Excitement is a big part of the hobby – for the pattern, for the colour, for the work, for the end result. Via online forums such as Ravelry.com, customers share projects and ideas, encouraging each other or suggesting ideas until McBrien Evans gives in.
As a result of some of those requests, indigodragonfly offers clubs that knitters sign up to in order to receive themed or custom-made packages throughout the year: the Sweater Club, the Smart-Ass Knitters/World Domination Club and the Geek Club are popular. Members of the Sweater Club receive customized patterns for three sweaters a year, and yarn with colours that are custom dyed for them.
“There are no recipes,” said McBrien Evans. “Nobody else will ever have that colour, exactly, so it’s unique to them.”
The Geek Club is made financially accessible by offering small to large amounts of yarn so members can choose their cost and time commitment. Four shipments with themes like Cult Classics and Harry Potter vs. Lord of the Rings arrive by mail each year. The Smart-Ass Knitters/World Domination Club, which sees about six packages, or skeins of yarn delivered throughout the year, is already filled until 2018, with messages on the studio’s website asking for a waiting list.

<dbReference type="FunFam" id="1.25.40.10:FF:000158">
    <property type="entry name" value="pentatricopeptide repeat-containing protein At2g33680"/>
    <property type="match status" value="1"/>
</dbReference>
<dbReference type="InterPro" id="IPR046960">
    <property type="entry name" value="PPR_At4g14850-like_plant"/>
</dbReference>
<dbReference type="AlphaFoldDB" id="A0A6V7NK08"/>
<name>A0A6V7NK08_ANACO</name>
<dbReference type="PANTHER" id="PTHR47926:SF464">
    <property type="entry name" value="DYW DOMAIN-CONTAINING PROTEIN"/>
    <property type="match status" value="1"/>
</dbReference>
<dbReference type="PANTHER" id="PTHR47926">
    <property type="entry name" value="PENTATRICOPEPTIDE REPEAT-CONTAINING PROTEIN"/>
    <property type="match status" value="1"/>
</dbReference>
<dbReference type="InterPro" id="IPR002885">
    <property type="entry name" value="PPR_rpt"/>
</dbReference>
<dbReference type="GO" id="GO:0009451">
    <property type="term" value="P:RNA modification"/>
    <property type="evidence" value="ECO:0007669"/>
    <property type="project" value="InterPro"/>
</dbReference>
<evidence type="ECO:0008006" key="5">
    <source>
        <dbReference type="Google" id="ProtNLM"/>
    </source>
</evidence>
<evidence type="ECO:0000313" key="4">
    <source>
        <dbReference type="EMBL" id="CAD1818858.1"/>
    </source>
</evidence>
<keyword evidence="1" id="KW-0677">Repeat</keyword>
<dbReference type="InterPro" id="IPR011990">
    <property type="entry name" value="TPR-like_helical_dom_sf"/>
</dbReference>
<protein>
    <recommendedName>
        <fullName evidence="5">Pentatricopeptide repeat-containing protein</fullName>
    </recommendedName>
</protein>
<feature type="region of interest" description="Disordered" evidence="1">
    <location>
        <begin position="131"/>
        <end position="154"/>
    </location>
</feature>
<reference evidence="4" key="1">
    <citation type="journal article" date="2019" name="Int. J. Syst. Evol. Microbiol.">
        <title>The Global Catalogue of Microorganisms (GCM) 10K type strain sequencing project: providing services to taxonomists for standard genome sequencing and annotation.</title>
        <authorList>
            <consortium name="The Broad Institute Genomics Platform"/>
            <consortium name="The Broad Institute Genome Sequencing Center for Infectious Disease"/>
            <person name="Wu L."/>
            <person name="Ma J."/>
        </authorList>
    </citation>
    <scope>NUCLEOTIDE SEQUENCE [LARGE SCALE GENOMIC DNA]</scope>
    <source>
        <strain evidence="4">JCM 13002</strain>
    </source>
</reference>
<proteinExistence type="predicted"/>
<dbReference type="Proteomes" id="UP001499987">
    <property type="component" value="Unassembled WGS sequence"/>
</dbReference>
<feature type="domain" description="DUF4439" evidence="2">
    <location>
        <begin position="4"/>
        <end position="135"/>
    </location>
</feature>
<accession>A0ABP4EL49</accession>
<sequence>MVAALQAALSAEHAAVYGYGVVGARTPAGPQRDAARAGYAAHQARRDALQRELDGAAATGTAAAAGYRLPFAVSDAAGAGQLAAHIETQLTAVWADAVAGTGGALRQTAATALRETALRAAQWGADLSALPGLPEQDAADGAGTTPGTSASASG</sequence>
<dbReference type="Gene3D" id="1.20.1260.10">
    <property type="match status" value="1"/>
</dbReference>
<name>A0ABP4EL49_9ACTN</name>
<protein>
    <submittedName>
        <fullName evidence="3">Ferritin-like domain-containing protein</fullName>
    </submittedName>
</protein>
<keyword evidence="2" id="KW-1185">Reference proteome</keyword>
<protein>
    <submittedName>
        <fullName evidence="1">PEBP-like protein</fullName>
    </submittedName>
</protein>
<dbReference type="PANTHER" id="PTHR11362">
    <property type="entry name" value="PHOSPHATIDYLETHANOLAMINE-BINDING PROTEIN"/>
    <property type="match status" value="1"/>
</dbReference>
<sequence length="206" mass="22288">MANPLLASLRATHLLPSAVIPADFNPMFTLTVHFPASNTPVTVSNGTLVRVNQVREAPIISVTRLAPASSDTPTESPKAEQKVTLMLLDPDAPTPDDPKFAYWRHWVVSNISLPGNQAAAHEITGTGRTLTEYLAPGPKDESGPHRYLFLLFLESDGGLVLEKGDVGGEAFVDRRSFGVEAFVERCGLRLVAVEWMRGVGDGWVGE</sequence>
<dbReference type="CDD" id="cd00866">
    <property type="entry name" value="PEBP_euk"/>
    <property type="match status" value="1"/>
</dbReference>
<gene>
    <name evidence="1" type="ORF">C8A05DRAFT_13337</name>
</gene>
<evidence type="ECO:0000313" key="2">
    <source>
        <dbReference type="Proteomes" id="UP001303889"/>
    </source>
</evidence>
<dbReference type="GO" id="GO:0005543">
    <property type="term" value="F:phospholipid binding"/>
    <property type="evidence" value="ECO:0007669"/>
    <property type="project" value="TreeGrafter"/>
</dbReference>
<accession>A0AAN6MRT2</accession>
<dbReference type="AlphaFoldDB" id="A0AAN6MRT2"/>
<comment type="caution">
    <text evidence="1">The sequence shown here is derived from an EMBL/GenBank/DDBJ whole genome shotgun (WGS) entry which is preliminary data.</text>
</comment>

“They all have different audiences and different purposes,” said McBrien Evans. “People love the clubs. Those who have been in it since the beginning won’t let us stop it. They really feel that that’s their grounding in knitting and keeps them knitting through the year.”
The online knitting community also genuinely cares about each other, according to McBrien Evans. Besides conspiring with each other to send each other yarn wrapped as gifts, to hide their yarn addiction from family members, the knitters have joined together to help each other when times are tough. McBrien Evans recently solicited nominations for people in need and donations to send anonymous packages, but when asked, more donations were received than nominations.
“More than 30 packages went out to completely new people who were either having a terrible illness, had just lost their job, were just having a difficult time in their life, were going through a divorce or their kid had gone off to college or they got nothing for Christmas, and somebody wanted to make sure they felt supported,” said McBrien Evans. “People just feel that need to reach out to other people across the world.”